BIANCULLI: Mm-hmm.

Mr. PARSONS: And he'll come up with something, you know. And he sends over this diagram, you know, on this whiteboard and he'll throw in little inside jokes that, you know, I don't find funny because I don't know what the heck he's talking about.

(Soundbite of laughter)

Mr. PARSONS: But and then as far as the more geek culture, I guess you'd call it, between the gaming and the comic books and "Star Trek" and whatever you have, I think that we just have a fair amount of writers employed who totally know it and I dont, and every once in a while you'll hear a verbal disagreement break out.

But, you know, the setup does - would lend itself you would think, and we got a lot of buzz that are they just going to poke fun at geeks for, you know, a few episodes and hopefully we'll be rid of this show - whatever, when we first came on. And it was such a more affectionate embrace of these characters than ever that, and I think that's what is one of the major keys to this show working is like I say, that affection on the part of everybody working on it for these characters. And I think that engenders affection, hopefully, from the audience.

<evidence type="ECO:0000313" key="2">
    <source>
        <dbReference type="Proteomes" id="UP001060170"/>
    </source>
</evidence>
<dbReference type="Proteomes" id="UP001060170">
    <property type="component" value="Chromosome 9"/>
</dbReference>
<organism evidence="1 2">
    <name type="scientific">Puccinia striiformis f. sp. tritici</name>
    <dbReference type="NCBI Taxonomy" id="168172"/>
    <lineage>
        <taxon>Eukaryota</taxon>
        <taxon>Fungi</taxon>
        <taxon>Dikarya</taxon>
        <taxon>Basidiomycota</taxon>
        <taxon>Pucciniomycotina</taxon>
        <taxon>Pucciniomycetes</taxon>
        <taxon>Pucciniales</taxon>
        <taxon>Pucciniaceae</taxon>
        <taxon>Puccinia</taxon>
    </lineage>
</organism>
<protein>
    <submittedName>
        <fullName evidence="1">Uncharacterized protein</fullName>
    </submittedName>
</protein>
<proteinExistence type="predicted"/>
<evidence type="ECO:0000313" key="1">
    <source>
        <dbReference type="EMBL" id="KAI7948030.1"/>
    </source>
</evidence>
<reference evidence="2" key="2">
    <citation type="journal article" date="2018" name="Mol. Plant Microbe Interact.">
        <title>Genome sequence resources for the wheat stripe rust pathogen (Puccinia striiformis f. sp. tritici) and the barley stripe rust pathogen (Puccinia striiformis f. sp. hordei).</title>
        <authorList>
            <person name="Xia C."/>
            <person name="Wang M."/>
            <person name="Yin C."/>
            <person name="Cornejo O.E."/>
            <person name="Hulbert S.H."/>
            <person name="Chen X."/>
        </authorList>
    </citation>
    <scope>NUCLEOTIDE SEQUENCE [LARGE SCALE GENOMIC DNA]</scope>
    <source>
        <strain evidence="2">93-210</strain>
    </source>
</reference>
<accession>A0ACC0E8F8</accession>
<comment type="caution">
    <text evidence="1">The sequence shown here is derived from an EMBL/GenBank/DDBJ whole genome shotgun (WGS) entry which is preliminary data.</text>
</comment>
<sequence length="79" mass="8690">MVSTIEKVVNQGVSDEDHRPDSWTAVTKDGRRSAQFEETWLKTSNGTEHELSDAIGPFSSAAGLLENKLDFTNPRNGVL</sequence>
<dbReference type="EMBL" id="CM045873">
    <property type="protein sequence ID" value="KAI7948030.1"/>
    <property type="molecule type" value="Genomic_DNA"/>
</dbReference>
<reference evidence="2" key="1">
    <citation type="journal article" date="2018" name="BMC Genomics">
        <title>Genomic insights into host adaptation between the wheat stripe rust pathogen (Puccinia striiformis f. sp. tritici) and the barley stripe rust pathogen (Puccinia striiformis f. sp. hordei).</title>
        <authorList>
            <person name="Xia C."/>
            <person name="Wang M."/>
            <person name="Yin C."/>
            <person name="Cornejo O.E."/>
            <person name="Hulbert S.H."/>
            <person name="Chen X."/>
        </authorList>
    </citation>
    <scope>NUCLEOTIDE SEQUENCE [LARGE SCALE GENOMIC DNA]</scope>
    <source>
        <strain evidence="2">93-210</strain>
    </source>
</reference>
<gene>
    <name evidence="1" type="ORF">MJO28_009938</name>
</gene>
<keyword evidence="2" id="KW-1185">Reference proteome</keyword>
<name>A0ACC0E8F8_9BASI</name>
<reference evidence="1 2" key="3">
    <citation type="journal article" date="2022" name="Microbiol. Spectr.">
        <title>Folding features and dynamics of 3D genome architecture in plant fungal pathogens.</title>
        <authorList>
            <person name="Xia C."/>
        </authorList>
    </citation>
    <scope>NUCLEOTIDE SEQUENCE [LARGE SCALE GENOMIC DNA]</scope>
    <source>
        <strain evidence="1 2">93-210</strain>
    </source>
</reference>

BIANCULLI: Some people have presumed or suggested that Sheldon is borderline autistic or has Asperger's syndrome. I know youve asked the writers and theyve told you no.

Mr. PARSONS: Mm-hmm.

BIANCULLI: But the way that you play him, is that a possibility in your mind?

Mr. PARSONS: I did not know enough about Asperger's to be utilizing any Aspergian traits, as it were, early on. And I still didn't know what it meant exactly to have Asperger's or what those qualities were in a human with that, until we were being asked about midway through the first season after being -having aired several episodes - you know, does Sheldon have Asperger's? And that's you know, my first question like you said, was I went to the writers and asked, they said, no.

And then I began a very slight foray into just researching like, what is this? And, you know, then I read and was like, oh, well, okay, they say he doesnt have Asperger's and they wrote it and so I trust them, but good grief, he certainly has a lot of the traits. So I've looked no further into that as far as trying to get any guidance from that. For one reason, whatever they're writing, the way it's being filtered through me and the way I'm doing it apparently is leading us in that direction anyway without having to think about it.